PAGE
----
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Read this ramble -- once over lightly

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Lynn Hummel Detroit Lakes,Minnesota 56501
Detroit Lakes Online
Read this ramble -- once over lightly
Detroit Lakes Minnesota 511 Washington Avenue 56501

For the past couple of weeks, whenever you picked up a Sunday paper or a news or family magazine you would find a list for "light summer reading." The expression conjures up the image of a very casual reader in a hammock with a cold drink (lemonade or iced tea) at his or her side, reading a paperback of little or no practical or literary value. The unspoken message is, "It's summer -- don't tax your brain."


In order to understand what "light summer reading" is, there ought to be a list of "heavy winter reading," but I've never seen one. As for reading in the spring and fall, we are totally without guidance.

I'm not so sure this business of making just about everything you like "light" hasn't gotten out of hand. Did it start with beer? I had a beer once that had 76 calories in 12 ounces. It had the taste of 12 ounces of water poured into a beer mug that hadn't been washed out since a real beer had been in it. Forget it. Is that what light summer reading is all about?

When I was a kid we all drank whole milk, ate real butter, eggs with yolks, regular cottage cheese, regular salad dressing, regular hamburger (there was no extra lean), put cream on our strawberries, ate regular bread and cereal and genuine ice cream; the term low-cal had not yet been invented, and there were no cooking light magazines or cookbooks.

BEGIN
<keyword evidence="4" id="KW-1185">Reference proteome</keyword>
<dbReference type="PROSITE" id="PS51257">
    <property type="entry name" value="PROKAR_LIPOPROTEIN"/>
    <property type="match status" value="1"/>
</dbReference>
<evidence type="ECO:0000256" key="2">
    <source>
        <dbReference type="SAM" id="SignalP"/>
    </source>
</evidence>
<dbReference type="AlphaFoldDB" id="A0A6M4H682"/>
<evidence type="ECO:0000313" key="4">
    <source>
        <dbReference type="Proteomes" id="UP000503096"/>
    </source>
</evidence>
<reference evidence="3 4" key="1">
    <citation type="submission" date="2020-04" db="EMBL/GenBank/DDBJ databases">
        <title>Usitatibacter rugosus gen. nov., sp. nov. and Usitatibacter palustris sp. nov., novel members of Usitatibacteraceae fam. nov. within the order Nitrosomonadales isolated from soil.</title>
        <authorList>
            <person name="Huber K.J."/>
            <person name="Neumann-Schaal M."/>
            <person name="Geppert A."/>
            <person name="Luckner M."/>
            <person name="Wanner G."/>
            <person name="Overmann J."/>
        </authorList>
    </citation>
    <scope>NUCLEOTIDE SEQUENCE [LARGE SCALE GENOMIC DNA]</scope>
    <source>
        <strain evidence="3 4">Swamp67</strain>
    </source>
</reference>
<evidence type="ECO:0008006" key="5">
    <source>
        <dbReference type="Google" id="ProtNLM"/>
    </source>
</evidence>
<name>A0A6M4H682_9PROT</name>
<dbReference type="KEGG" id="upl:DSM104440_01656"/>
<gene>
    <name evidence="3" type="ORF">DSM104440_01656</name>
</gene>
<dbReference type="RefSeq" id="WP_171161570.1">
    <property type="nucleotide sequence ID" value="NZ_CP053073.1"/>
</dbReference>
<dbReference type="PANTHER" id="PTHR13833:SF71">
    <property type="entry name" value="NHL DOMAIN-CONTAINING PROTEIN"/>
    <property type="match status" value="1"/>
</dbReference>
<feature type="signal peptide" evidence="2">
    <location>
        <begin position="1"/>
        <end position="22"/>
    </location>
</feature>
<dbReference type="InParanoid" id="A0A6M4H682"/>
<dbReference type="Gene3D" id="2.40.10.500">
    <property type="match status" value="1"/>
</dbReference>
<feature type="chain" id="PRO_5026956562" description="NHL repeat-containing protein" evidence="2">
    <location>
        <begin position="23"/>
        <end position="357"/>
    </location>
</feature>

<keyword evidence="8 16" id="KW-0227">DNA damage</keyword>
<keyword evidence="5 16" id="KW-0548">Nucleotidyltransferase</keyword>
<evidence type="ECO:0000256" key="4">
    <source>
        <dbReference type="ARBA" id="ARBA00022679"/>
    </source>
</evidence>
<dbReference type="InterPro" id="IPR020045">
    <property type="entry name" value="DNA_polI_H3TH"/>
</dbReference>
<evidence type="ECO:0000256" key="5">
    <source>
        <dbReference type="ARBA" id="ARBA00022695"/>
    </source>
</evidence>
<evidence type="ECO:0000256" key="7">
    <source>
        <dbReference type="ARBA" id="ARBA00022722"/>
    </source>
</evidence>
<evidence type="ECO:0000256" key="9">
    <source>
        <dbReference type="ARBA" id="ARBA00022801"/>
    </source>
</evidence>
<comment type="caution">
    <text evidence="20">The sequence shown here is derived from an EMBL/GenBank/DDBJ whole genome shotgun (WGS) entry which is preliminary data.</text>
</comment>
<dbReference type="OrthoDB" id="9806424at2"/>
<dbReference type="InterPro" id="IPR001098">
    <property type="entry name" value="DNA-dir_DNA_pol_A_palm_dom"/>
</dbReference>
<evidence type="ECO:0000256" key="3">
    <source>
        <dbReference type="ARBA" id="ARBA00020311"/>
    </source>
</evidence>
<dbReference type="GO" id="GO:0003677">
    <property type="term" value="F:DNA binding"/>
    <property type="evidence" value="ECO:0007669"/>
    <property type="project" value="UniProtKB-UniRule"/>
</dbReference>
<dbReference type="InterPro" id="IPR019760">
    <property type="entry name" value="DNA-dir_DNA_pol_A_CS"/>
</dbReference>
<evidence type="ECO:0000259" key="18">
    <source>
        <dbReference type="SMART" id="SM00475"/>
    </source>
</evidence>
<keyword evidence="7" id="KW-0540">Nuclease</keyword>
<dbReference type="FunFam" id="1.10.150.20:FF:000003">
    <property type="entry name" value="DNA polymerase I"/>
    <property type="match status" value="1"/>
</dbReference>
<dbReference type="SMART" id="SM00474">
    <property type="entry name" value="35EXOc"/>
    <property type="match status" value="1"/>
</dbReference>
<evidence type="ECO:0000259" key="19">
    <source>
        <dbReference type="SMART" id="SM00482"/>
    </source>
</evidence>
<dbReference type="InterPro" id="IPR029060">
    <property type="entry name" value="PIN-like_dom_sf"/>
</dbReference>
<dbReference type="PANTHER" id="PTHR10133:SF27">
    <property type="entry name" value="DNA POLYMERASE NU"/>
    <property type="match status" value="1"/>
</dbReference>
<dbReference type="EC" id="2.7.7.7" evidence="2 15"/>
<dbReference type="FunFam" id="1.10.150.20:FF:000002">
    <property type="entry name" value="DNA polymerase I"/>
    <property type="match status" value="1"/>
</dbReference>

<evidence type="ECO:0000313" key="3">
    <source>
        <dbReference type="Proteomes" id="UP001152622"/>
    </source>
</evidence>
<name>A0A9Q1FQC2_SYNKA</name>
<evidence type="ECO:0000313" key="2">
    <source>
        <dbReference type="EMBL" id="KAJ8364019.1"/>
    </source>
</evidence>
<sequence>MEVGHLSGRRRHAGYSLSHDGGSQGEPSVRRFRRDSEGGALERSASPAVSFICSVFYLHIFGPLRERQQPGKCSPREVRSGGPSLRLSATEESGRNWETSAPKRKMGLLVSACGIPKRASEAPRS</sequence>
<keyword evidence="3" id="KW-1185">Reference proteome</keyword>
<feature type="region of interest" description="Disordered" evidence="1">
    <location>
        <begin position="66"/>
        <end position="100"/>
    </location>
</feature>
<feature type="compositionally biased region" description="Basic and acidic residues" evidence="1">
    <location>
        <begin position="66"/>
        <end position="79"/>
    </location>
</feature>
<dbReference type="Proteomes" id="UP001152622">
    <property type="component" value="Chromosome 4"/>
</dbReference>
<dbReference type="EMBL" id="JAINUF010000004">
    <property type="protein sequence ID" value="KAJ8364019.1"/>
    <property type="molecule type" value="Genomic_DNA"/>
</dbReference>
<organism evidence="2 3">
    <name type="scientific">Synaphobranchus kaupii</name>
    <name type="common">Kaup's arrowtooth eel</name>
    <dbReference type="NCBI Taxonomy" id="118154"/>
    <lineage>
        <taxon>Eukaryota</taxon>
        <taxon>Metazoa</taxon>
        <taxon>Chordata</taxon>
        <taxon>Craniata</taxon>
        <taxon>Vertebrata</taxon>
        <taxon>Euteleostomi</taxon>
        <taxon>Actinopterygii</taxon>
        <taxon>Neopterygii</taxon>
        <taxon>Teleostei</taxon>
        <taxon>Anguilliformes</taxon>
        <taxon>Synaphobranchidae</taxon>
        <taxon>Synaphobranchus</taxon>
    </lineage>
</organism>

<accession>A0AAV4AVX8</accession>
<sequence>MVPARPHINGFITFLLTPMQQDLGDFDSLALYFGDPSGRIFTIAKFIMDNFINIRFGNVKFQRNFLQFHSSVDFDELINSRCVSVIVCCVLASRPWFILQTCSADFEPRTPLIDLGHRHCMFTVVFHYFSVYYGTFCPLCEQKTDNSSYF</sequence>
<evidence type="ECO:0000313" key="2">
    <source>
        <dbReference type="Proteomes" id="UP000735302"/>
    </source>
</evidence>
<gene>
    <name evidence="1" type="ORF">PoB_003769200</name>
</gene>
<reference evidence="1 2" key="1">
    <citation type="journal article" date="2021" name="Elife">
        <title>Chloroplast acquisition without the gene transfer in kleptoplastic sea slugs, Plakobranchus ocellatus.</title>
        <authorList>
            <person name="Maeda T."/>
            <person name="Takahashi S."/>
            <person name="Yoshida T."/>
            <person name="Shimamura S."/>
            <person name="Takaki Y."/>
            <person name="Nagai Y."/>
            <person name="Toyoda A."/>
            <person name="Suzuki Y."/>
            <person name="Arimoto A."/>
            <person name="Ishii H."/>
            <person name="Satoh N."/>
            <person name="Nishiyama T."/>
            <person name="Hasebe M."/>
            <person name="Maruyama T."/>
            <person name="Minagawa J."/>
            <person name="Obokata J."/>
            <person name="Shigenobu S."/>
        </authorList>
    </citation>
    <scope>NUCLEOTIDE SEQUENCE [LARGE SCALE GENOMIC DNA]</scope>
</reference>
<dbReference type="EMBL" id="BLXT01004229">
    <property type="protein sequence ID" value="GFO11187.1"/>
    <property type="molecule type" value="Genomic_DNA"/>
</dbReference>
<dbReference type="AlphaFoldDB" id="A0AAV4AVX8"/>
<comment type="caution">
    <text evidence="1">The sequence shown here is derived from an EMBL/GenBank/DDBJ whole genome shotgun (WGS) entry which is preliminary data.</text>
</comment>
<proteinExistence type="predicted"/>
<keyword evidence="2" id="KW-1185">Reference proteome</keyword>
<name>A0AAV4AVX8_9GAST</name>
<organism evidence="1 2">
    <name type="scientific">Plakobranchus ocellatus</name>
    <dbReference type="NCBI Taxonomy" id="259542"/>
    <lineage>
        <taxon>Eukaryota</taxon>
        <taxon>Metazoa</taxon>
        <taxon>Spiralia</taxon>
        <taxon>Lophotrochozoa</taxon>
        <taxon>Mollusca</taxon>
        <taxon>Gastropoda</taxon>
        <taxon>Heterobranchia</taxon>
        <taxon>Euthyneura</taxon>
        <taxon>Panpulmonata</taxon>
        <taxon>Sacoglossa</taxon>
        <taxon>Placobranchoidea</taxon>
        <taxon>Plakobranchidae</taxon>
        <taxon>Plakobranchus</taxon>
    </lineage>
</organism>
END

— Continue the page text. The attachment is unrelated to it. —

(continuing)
Another thing we didn't have: an obesity epidemic. Today we have the opposite. So we go out and order a double cheeseburger, a ton of French fries, and a diet coke. What is the point of the diet coke? Where have we gone wrong?

Why do we have childhood obesity? Because regular old running, jumping and random kids' play and games have been replaced by low sweat, or no sweat, activities like hours of TV (turning our kids into couch potatoes who watch reality TV, which has no literary or practical value) and computer games or at best, light workouts.

The point of having things light must be to avoid the strain of regular. We have hard rock music, but in case you think that's too loud or harsh to your sensitivities, we have light rock. Is it the same as soft rock? I don't know. And in case regular classical music is too, well, classical, for your taste, we have light classical.

Whenever we make something light, it's like we're apologizing for the real thing. If light could talk, it would say: "Oh, I'm sorry, was I coming on too strong? Let me water that down so it won't bother you so much. We want you to be totally satisfied. We'll squeeze some of the good taste out of this baby to make it easier for you to swallow. There now, is that better?" Light is like a race car not allowed to run over 55 mph.

Some things are not intended to have a light effect, they just turn out that way. For all the marvelous progress made by computers and cell phones, they have had the effect in personal relationships that has reduced communication between people in the direction of scratches on cave walls. Personal communication by e-mail, for example, does not have the depth and wallop of genuine letter writing. It's fine for business, but has the tendency to water down friendship with brevity, bad spelling and incomplete expression. And texting (I admit I have never texted) seems to be the current formula for low-cal friendship, or what I would call "friendship-light."

There now, for those of you who have read this entire ramble -- once over lightly -- you just had an example of light summer reading; nine paragraphs with no practical or literary value.